Colour us excited — Shanghai will finally have two air quality readings instead of one! The US Consulate in Shanghai has followed the Embassy’s lead in installing an air quality monitor to measure PM 2.5 concentration as “an indicator of overall air quality in the area surrounding its Huai Hai Middle Road offices”. Hourly updates will be provided via Twitter (start following them here!).
The Consulate was quick to advise, however, via the announcement on its website that:
The monitor is an unofficial resource for the health of the Consulate community. Citywide analysis of air quality cannot be done using readings from a single machine. Particulates less than 2.5 micrometers in diameter (PM 2.5) are referred to as “fine” particulates and are believed to pose the largest health risks. PM 2.5 particulates are of concern since they are small enough to get into the lungs and even the blood stream. For more information on PM 2.5, please visit http://www.epa.gov/ttn/naaqs/pm/pm25_index.html.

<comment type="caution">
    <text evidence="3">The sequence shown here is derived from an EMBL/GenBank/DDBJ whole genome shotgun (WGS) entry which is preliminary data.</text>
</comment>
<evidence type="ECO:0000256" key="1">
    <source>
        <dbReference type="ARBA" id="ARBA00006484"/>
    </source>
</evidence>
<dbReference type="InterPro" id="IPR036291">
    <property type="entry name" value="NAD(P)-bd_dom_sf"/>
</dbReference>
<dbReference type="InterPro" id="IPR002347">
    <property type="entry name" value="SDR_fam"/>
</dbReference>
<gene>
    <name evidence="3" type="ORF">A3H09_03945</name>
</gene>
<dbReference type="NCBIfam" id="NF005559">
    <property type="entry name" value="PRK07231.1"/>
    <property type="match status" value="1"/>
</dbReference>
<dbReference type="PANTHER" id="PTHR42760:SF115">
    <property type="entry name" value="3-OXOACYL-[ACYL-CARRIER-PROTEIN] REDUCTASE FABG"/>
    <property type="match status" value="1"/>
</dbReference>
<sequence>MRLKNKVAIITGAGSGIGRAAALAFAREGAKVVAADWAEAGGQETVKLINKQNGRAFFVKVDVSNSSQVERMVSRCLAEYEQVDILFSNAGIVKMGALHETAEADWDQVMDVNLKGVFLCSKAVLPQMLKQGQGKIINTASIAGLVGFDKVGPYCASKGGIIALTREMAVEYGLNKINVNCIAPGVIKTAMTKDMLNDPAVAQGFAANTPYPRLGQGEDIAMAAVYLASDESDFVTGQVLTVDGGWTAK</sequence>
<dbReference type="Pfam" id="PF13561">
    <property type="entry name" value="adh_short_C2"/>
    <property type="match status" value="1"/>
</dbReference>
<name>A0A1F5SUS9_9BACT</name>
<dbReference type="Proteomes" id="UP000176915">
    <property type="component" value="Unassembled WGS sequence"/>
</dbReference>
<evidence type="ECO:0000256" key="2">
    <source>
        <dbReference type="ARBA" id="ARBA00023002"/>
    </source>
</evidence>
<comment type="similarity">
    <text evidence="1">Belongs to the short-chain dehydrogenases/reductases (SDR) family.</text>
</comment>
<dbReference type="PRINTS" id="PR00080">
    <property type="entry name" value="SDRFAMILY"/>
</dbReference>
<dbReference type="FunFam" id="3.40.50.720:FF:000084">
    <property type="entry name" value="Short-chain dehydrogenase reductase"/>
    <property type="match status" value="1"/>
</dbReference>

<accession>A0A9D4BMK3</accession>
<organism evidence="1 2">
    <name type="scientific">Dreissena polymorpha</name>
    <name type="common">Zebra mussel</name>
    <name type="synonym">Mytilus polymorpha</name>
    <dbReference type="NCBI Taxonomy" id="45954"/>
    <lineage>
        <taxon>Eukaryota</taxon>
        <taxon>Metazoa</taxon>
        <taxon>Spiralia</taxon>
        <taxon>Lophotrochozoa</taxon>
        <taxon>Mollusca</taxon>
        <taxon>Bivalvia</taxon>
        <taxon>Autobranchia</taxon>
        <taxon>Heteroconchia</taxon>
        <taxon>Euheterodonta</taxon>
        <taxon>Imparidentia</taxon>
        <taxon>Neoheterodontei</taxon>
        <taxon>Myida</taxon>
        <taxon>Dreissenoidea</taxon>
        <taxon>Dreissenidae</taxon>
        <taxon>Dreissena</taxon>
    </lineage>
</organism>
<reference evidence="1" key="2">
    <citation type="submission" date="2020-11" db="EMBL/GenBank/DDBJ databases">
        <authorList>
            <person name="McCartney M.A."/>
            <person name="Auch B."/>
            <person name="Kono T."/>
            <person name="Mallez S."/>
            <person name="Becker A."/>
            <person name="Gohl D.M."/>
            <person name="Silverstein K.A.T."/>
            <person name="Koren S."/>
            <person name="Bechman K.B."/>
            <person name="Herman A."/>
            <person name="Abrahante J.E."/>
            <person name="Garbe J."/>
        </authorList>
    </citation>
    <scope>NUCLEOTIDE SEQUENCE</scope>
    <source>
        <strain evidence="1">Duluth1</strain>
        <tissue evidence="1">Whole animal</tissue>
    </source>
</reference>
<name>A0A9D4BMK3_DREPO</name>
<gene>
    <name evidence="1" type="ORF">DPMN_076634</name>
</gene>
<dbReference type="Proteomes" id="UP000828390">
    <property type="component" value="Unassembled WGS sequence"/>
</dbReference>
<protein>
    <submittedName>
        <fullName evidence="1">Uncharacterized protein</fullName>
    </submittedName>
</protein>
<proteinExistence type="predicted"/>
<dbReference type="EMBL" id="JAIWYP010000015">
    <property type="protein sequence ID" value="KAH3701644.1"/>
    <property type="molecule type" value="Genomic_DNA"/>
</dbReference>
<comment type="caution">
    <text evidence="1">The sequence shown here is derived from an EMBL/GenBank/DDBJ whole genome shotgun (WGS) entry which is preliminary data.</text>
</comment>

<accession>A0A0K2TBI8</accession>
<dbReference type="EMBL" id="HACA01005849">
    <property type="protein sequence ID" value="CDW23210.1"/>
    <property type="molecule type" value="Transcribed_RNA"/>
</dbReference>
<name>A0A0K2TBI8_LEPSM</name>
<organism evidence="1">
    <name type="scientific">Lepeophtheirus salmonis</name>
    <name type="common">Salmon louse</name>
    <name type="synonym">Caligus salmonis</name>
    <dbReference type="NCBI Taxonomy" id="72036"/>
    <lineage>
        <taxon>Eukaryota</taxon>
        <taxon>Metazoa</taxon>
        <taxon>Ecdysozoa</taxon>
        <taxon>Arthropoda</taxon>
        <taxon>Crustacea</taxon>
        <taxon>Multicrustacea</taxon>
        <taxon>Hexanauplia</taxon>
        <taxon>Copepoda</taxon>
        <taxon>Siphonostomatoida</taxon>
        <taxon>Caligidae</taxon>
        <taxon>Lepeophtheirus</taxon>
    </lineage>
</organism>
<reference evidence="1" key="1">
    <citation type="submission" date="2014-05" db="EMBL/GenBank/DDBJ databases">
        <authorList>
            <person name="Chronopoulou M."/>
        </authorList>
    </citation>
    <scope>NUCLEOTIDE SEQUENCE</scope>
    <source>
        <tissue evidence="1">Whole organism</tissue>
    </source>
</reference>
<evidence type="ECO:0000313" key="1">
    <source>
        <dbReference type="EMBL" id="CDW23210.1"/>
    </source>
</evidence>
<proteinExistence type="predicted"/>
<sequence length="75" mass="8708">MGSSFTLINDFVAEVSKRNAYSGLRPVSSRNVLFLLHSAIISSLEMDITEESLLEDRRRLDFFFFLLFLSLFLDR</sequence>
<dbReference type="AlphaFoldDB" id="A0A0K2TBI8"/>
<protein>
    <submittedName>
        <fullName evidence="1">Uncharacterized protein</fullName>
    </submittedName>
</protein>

The U.S. Environmental Protection Agency (EPA) has developed a formula to convert PM 2.5 readings into an air quality index (AQI) value than can help inform health-related decisions (see chart). For example, an AQI value of 50 represents good air quality with little potential to affect public health, while an AQI value over 300 represents hazardous air quality. Please note that AQI is different from the Air Pollution Index (API) used in China. For more information on AQI and how it is calculated, please visit http://www.airnow.gov/index.cfm?action=aqibasics.aqi.
For those of you with an iPhone/iPad, you will want to download the China Air Pollution Index application which we expect will be updated soon to reflect the Shanghai readings.
The US Consulate has also provided this helpful key to understanding its Air Quality Index readings:
|Air Quality Index (AQI)||PM2.5 |
|Unusually sensitive people should consider reducing prolonged or heavy exertion.|
Unhealthy for Sensitive Groups
|People with heart or lung disease, older adults, and children should reduce prolonged or heavy exertion.|
|People with heart or lung disease, older adults, and children should avoid prolonged or heavy exertion; everyone else should reduce prolonged or heavy exertion.|
|Very Unhealthy |
|People with heart or lung disease, older adults, and children should avoid all physical activity outdoors. Everyone else should avoid prolonged or heavy exertion.|
|Everyone should avoid all physical activity outdoors; people with heart or lung disease, older adults, and children should remain indoors and keep activity levels low.|